Executive Council sends memo of concerns to budget committee

UPDATED at 8:28 MDT April 20 to replace incorrect version supplied to Office of Public Affairs

[Episcopal Church Office of Public Affairs] In light of several errors in the proposed draft triennial budget that Executive Council sent to the Joint Committee on Program, Budget and Finance after its February 2012 meeting, council at its meeting on April 20 in Salt Lake City, Utah, wrote a memo to the committee expressing “but some of” its concerns about the document and suggesting some possible alterations to be made during the meeting of General Convention in July in Indianapolis.

The full text of the memo follows.

______________________________________________________

From: The Executive Council

To: The Joint Committee on Program Budget and Finance

Re: Corrections to the Proposed Triennial BudgeWe note with concern that the Proposed Draft Triennial Budget is not exactly the budget the Executive Council passed. There are potentially many explanations for the multiple errors in the document including:

  • Too many spreadsheets, too little time
  •  The inability to keep up with the rapid discourse as the debate between a 15% and 19% ask continued through the final discussions on the last day of meeting
  • The scheduling of the Joint Standing Committee on Program, Budget & Finance’s first meeting the day after the February Council meeting, necessitating agreement by the Executive Council to a final document before the Treasurer’s Office had adequate time to draft the document for final review by Executive Council

In spite of best efforts, the result is a document that does not fully reflect Council’s work.

Below are some of Council’s concerns:

  • Formation and Vocation: Line 526 “Staff Costs” under Formation and Vocation reads $537,030 for the Triennium. Line 556 “Total Formation and Vocation” reads $286,438. Because none of the detail lines are completed, perhaps it is simply the memo line in 556 that is mistaken. Line 556 is a total of lines 527-555, not lines 480-527 as it currently reads. This will impact the bottom line.
  • Episcopal Service Corps: $200,000 – This item is currently subsumed under Mission Personnel in line 710. Council allotted $200,000 of new spending for the support of a local network in a covenant relationship. Episcopal Service Corps, which is an umbrella organization that supports young adult internship programs, throughout the church, was identified as the network to support in 2013-2015. Council’s thinking is that in each triennium this line will be shifted to a new organization with a new Memorandum of Understanding or a Covenant to provide ongoing support for emerging networks not originating with or from the General Convention or staffed by The Church Center.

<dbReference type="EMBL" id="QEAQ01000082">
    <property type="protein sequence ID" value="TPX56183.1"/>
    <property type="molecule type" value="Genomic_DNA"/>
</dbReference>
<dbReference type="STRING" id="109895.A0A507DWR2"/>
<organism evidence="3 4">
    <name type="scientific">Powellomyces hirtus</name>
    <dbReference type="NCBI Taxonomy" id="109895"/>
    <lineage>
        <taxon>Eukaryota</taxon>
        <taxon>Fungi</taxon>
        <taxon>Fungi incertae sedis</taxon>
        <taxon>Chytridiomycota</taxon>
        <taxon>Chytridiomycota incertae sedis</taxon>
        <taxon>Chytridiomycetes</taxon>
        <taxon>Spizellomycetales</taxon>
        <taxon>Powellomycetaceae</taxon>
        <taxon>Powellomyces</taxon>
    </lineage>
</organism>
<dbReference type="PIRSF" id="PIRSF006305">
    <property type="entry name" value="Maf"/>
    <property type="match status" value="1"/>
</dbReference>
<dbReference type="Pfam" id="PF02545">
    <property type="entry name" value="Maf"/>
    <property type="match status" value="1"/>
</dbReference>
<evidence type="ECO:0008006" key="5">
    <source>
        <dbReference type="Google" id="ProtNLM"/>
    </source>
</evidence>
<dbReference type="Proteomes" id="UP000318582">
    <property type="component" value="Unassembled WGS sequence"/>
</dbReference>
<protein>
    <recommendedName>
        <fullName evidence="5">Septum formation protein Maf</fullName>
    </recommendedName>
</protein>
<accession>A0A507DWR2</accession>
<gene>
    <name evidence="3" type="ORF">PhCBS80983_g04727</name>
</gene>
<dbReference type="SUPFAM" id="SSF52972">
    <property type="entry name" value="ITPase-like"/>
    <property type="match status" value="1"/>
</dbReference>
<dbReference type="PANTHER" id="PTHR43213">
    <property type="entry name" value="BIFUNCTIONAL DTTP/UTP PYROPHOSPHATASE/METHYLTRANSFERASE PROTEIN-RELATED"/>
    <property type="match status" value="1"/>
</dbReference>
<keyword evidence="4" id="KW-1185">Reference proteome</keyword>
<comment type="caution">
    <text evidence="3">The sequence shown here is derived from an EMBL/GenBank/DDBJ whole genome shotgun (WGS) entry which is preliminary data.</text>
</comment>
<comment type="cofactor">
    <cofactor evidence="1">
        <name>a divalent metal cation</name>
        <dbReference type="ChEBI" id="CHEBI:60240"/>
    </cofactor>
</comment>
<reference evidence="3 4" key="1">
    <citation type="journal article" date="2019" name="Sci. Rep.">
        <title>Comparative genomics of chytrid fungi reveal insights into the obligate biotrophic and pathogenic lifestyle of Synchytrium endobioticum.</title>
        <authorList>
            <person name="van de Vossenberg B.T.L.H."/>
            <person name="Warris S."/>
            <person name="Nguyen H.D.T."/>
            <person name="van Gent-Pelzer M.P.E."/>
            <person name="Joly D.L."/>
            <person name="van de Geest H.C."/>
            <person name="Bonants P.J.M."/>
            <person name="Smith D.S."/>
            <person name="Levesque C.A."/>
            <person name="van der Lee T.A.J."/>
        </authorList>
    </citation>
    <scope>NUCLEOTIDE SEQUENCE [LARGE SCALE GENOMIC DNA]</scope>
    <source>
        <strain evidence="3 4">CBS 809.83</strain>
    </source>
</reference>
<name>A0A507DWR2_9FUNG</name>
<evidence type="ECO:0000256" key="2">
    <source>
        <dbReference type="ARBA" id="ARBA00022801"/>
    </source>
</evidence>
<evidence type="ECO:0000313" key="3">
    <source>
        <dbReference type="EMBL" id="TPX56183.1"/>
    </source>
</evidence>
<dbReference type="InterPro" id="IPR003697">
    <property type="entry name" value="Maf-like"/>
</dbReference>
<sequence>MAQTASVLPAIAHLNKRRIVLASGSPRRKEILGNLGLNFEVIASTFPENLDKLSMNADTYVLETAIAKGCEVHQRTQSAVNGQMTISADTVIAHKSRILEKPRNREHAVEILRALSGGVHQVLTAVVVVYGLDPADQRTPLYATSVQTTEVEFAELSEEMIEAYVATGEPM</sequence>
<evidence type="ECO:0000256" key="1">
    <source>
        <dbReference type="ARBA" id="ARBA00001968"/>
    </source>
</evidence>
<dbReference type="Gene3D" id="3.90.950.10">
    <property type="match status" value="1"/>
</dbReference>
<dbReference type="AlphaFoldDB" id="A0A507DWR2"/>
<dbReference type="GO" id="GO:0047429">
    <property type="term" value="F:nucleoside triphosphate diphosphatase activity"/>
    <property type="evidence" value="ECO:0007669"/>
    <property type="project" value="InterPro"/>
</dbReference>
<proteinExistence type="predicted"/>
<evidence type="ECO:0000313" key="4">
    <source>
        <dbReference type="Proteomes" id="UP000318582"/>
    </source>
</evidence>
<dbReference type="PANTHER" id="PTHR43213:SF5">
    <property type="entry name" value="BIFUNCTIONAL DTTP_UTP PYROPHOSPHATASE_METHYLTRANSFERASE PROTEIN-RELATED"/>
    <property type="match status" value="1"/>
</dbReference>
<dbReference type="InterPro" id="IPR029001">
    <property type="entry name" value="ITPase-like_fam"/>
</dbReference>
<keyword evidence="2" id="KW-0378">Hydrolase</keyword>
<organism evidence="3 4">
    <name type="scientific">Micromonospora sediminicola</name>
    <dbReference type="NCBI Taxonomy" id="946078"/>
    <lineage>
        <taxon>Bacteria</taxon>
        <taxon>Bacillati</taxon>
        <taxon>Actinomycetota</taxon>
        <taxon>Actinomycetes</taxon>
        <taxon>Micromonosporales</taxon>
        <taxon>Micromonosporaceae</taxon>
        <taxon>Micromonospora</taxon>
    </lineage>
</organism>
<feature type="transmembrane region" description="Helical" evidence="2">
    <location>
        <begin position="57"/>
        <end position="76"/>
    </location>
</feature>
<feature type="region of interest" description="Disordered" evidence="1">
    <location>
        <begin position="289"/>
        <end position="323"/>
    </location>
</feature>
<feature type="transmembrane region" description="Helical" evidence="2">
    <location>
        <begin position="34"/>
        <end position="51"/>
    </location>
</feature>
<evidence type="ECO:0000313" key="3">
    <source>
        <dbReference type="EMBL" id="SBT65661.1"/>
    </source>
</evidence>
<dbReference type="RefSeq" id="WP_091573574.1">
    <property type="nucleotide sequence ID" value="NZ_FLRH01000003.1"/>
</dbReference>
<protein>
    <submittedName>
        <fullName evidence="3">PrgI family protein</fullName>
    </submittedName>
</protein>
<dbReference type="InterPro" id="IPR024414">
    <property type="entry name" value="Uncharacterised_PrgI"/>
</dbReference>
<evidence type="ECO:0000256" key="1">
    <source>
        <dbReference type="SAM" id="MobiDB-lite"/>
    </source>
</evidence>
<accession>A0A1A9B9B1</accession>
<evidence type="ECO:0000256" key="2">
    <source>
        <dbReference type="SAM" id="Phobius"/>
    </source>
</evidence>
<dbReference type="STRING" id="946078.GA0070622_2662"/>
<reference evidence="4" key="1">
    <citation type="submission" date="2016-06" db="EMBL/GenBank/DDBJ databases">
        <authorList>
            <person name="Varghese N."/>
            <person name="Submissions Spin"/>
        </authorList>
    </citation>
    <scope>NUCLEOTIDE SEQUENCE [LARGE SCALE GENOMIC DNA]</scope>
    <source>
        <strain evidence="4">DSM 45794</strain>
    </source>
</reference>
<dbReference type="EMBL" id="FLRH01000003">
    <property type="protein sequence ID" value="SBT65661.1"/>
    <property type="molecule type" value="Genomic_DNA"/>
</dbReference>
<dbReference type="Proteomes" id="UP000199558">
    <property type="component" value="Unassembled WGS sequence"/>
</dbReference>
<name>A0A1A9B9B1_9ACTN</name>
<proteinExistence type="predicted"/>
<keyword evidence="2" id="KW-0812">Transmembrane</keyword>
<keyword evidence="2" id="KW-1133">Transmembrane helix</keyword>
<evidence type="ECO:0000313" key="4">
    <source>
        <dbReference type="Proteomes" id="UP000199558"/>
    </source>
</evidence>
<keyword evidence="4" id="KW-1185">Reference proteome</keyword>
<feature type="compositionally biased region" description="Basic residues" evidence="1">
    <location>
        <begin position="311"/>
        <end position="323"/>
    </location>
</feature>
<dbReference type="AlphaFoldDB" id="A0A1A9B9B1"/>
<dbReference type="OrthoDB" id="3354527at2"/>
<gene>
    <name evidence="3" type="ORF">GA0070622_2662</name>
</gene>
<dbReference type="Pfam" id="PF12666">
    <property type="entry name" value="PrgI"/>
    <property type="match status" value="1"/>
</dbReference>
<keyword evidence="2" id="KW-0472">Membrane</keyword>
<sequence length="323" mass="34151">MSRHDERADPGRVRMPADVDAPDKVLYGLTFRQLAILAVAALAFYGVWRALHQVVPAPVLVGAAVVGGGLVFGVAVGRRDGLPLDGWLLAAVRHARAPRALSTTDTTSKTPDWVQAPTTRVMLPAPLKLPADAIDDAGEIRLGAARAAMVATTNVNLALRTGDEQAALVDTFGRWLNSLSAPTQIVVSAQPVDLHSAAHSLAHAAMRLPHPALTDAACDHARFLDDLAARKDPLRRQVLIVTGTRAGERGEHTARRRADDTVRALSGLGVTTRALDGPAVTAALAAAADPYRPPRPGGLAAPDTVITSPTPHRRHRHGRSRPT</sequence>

•  The draft proposed budget is balanced at $104.9 million. However, there is an internal inconsistency related to the proposed Development Office. The amount proposed as income from unrestricted endowment, and therefore not from general operating expenses, for the proposed Development Office is $3.7 million. The amount proposed as expenditure is $2.5 million. If the two numbers are brought into alignment, either by decreasing income or increasing expense, then the budget will be unbalanced by about $1.2 million.

This Council has taken great care to receive accurate and even conservative projections of income for 2013-2015. It was difficult to make reductions resulting in cuts in programs the Council believes are extremely important. While difficult, it was the right thing to do in order to equip PB&F and General Convention to approach the formation of the budget of The Episcopal Church realistically.

Comments

  1. Austin Turney says:

    The Episcopal church is full of parishes, like my own, that are essential disconnected from the national church. Our connections do not go beyond our own bishop. Our parishioners neither know nor care about the activity, or lack thereof, of the national church.

    It is occurrences like this that sap trust in the national church and everyone connected with it. The result is that the national church is identified not only with dissension over relative trivia but also with utter incompetence.

    I speak as one who, in the past, attended several general conventions and fully understands the good will and great efforts that many people have given on behalf of the national church and the Anglican communion.

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